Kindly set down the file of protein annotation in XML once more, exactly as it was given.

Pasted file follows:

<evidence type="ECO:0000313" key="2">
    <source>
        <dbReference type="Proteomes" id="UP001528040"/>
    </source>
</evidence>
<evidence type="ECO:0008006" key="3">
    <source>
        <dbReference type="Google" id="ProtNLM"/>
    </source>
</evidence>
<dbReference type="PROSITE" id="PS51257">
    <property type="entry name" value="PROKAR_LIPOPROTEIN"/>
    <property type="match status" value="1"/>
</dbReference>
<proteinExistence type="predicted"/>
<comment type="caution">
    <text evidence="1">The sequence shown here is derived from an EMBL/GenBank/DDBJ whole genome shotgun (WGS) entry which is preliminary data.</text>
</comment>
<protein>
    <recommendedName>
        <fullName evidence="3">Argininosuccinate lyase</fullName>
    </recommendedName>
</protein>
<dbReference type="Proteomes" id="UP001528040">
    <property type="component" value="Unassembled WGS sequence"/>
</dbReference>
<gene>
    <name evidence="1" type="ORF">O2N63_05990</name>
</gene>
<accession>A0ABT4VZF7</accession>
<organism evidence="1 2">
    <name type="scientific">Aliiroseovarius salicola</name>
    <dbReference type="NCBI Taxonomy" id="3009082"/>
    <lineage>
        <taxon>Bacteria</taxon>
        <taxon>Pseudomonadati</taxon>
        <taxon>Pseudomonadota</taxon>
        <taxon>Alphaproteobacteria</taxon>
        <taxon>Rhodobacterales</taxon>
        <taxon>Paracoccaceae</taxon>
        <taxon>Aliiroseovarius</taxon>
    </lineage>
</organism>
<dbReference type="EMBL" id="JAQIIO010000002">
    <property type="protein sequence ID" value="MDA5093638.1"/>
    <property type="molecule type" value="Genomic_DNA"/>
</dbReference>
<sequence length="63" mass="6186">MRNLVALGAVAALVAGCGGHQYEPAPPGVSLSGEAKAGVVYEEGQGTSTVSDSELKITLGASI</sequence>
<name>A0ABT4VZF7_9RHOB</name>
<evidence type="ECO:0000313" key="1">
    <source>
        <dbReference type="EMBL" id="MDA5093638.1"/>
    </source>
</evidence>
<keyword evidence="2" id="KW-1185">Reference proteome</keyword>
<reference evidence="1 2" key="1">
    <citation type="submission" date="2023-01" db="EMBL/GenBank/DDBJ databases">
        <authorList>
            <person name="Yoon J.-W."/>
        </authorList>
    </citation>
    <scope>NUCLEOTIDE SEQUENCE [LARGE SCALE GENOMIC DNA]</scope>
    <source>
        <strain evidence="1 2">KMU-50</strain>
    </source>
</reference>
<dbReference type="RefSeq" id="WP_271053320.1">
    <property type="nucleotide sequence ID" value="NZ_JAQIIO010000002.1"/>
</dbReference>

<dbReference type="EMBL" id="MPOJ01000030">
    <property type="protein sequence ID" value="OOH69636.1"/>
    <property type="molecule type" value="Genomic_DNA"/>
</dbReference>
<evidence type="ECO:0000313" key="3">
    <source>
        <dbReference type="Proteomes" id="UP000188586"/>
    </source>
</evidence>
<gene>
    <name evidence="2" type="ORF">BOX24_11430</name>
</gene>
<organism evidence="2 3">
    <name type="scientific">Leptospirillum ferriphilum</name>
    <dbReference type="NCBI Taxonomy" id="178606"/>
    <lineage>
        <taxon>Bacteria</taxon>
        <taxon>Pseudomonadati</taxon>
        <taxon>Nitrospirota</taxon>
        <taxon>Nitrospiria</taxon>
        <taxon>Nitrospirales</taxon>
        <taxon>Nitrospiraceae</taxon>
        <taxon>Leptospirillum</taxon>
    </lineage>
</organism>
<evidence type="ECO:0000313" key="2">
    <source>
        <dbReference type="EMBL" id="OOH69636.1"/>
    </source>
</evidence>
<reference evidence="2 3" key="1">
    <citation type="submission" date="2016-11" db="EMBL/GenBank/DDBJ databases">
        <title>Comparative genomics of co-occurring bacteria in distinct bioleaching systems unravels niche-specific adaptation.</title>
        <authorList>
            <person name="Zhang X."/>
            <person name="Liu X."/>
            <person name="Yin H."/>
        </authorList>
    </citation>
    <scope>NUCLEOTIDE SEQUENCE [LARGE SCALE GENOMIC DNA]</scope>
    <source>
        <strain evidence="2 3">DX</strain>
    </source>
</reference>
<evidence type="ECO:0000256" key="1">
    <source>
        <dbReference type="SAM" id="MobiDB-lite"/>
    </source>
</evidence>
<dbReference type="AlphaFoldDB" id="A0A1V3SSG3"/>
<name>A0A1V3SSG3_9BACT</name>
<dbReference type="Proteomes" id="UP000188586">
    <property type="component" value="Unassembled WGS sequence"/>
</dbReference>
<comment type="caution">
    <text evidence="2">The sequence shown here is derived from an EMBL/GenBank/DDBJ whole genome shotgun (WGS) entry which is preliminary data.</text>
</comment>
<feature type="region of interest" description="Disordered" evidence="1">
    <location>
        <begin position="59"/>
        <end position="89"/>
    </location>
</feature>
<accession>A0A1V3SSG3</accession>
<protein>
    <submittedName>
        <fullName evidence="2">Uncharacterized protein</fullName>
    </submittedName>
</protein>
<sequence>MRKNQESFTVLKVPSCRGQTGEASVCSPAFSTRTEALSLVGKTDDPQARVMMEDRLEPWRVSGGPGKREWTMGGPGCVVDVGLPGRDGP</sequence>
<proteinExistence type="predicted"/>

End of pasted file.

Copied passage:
<evidence type="ECO:0000313" key="2">
    <source>
        <dbReference type="Proteomes" id="UP001528040"/>
    </source>
</evidence>
<evidence type="ECO:0008006" key="3">
    <source>
        <dbReference type="Google" id="ProtNLM"/>
    </source>
</evidence>
<dbReference type="PROSITE" id="PS51257">
    <property type="entry name" value="PROKAR_LIPOPROTEIN"/>
    <property type="match status" value="1"/>
</dbReference>
<proteinExistence type="predicted"/>
<comment type="caution">
    <text evidence="1">The sequence shown here is derived from an EMBL/GenBank/DDBJ whole genome shotgun (WGS) entry which is preliminary data.</text>
</comment>
<protein>
    <recommendedName>
        <fullName evidence="3">Argininosuccinate lyase</fullName>
    </recommendedName>
</protein>
<dbReference type="Proteomes" id="UP001528040">
    <property type="component" value="Unassembled WGS sequence"/>
</dbReference>
<gene>
    <name evidence="1" type="ORF">O2N63_05990</name>
</gene>
<accession>A0ABT4VZF7</accession>
<organism evidence="1 2">
    <name type="scientific">Aliiroseovarius salicola</name>
    <dbReference type="NCBI Taxonomy" id="3009082"/>
    <lineage>
        <taxon>Bacteria</taxon>
        <taxon>Pseudomonadati</taxon>
        <taxon>Pseudomonadota</taxon>
        <taxon>Alphaproteobacteria</taxon>
        <taxon>Rhodobacterales</taxon>
        <taxon>Paracoccaceae</taxon>
        <taxon>Aliiroseovarius</taxon>
    </lineage>
</organism>
<dbReference type="EMBL" id="JAQIIO010000002">
    <property type="protein sequence ID" value="MDA5093638.1"/>
    <property type="molecule type" value="Genomic_DNA"/>
</dbReference>
<sequence length="63" mass="6186">MRNLVALGAVAALVAGCGGHQYEPAPPGVSLSGEAKAGVVYEEGQGTSTVSDSELKITLGASI</sequence>
<name>A0ABT4VZF7_9RHOB</name>
<evidence type="ECO:0000313" key="1">
    <source>
        <dbReference type="EMBL" id="MDA5093638.1"/>
    </source>
</evidence>
<keyword evidence="2" id="KW-1185">Reference proteome</keyword>
<reference evidence="1 2" key="1">
    <citation type="submission" date="2023-01" db="EMBL/GenBank/DDBJ databases">
        <authorList>
            <person name="Yoon J.-W."/>
        </authorList>
    </citation>
    <scope>NUCLEOTIDE SEQUENCE [LARGE SCALE GENOMIC DNA]</scope>
    <source>
        <strain evidence="1 2">KMU-50</strain>
    </source>
</reference>
<dbReference type="RefSeq" id="WP_271053320.1">
    <property type="nucleotide sequence ID" value="NZ_JAQIIO010000002.1"/>
</dbReference>

<dbReference type="EMBL" id="MPOJ01000030">
    <property type="protein sequence ID" value="OOH69636.1"/>
    <property type="molecule type" value="Genomic_DNA"/>
</dbReference>
<evidence type="ECO:0000313" key="3">
    <source>
        <dbReference type="Proteomes" id="UP000188586"/>
    </source>
</evidence>
<gene>
    <name evidence="2" type="ORF">BOX24_11430</name>
</gene>
<organism evidence="2 3">
    <name type="scientific">Leptospirillum ferriphilum</name>
    <dbReference type="NCBI Taxonomy" id="178606"/>
    <lineage>
        <taxon>Bacteria</taxon>
        <taxon>Pseudomonadati</taxon>
        <taxon>Nitrospirota</taxon>
        <taxon>Nitrospiria</taxon>
        <taxon>Nitrospirales</taxon>
        <taxon>Nitrospiraceae</taxon>
        <taxon>Leptospirillum</taxon>
    </lineage>
</organism>
<evidence type="ECO:0000313" key="2">
    <source>
        <dbReference type="EMBL" id="OOH69636.1"/>
    </source>
</evidence>
<reference evidence="2 3" key="1">
    <citation type="submission" date="2016-11" db="EMBL/GenBank/DDBJ databases">
        <title>Comparative genomics of co-occurring bacteria in distinct bioleaching systems unravels niche-specific adaptation.</title>
        <authorList>
            <person name="Zhang X."/>
            <person name="Liu X."/>
            <person name="Yin H."/>
        </authorList>
    </citation>
    <scope>NUCLEOTIDE SEQUENCE [LARGE SCALE GENOMIC DNA]</scope>
    <source>
        <strain evidence="2 3">DX</strain>
    </source>
</reference>
<evidence type="ECO:0000256" key="1">
    <source>
        <dbReference type="SAM" id="MobiDB-lite"/>
    </source>
</evidence>
<dbReference type="AlphaFoldDB" id="A0A1V3SSG3"/>
<name>A0A1V3SSG3_9BACT</name>
<dbReference type="Proteomes" id="UP000188586">
    <property type="component" value="Unassembled WGS sequence"/>
</dbReference>
<comment type="caution">
    <text evidence="2">The sequence shown here is derived from an EMBL/GenBank/DDBJ whole genome shotgun (WGS) entry which is preliminary data.</text>
</comment>
<feature type="region of interest" description="Disordered" evidence="1">
    <location>
        <begin position="59"/>
        <end position="89"/>
    </location>
</feature>
<accession>A0A1V3SSG3</accession>
<protein>
    <submittedName>
        <fullName evidence="2">Uncharacterized protein</fullName>
    </submittedName>
</protein>
<sequence>MRKNQESFTVLKVPSCRGQTGEASVCSPAFSTRTEALSLVGKTDDPQARVMMEDRLEPWRVSGGPGKREWTMGGPGCVVDVGLPGRDGP</sequence>
<proteinExistence type="predicted"/>